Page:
Don Brown’s Can-Am Photos
Burnin’ Rubber • by Mike Blanchard | Don Brown was a big fan of cars. He was also one of the more successful lobbyists in Sacramento. He was known around the halls of the Capitol as the Big O and he was a good guy. Brown recently passed away and left behind a lifetime worth of photos and posters and memorabilia related to cars and car racing. He also left some cars but that is another story.
Brown liked all kinds of racing, he left behind photos of stock cars, sports cars, Formula-One, Formula 5000, Can-Am, sprint cars, motorcycle flat track racing. And he was a solid photographer to boot. I have no idea what kind camera he used but the slides are Kodak Ektachrome. These slides were rescued from the garbage can as his family cleaned out his house. We will be dropping groups of Brown's photos, each of a different type of racing, over the next few weeks as a tribute to the Big O, a race fan and photographer.
This group of slides are from the Riverside round in 1972. Can-Am was arguably the baddest most wide open racing series of the twentieth century and it produced cars that are still considered the rawest, fastest cars ever made. Missiles like the Porsche 917, the McLaren M8 and M20, the Lola T70, Chaparral and Shadow thrilled fans and scared the crap out of drivers. Can-Am or more correctly, the Canadian-American Challenge, ran from 1966 to 1974 and Riverside, out east of Los Angeles, was a staple of the series.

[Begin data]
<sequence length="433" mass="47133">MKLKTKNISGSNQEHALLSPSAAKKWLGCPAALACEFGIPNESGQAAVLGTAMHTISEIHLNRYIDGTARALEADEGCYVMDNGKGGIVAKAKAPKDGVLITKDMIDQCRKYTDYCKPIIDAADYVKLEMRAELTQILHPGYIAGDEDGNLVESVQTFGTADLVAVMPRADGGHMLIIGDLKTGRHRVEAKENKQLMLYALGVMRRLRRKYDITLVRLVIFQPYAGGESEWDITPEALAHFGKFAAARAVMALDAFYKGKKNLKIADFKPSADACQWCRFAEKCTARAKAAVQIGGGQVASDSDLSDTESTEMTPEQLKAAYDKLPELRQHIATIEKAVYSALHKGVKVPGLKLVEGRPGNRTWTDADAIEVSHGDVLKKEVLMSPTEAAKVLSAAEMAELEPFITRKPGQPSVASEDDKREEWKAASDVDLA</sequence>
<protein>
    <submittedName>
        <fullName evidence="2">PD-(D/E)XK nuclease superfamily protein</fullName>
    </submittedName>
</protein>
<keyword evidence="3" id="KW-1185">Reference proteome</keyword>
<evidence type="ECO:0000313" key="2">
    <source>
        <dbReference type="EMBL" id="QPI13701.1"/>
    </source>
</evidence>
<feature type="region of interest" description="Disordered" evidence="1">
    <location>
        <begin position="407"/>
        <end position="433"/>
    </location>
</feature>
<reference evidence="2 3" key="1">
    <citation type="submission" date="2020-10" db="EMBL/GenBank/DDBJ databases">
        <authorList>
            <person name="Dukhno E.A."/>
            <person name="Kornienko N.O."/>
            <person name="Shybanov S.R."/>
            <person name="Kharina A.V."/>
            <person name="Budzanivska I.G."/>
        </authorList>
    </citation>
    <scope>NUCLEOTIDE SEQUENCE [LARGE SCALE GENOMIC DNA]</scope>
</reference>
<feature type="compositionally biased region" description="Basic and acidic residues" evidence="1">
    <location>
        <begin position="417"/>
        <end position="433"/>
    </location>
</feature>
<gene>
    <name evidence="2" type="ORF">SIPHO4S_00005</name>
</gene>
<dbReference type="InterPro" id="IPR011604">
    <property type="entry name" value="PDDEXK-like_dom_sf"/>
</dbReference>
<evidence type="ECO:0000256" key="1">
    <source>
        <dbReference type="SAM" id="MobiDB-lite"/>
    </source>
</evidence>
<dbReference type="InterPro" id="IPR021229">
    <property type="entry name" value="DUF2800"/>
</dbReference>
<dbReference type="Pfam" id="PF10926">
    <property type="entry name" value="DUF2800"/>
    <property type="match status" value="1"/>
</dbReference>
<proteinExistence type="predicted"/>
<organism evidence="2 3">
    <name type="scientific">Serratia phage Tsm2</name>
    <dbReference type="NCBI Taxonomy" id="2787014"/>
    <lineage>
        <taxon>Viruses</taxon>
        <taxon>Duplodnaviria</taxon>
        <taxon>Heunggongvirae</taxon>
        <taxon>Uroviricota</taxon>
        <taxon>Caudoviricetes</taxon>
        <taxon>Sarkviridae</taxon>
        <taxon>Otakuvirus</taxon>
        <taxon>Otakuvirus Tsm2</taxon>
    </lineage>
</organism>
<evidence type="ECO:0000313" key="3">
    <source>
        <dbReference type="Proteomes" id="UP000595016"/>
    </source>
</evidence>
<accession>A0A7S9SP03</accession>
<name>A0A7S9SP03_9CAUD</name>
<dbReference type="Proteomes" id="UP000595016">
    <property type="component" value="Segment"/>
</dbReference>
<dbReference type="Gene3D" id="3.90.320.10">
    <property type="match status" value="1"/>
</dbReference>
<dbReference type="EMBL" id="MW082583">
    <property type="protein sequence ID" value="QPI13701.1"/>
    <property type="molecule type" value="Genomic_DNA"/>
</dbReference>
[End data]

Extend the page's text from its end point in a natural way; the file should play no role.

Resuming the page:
The series featured two races in Canada and four in America, thus the name. It was for unlimited engine sizes and was pretty much a run-what-you-brung free for all. It was finally killed by Porsche’s incredible 917-30. The things made somewhere in the neighborhood of 1500 horsepower and with George Fulmer and Mark Donohue driving they were all but unbeatable. Add that to the reality of the times, the oil crisis, mounting pressure for safety and insane cost. By 1975 it was game over.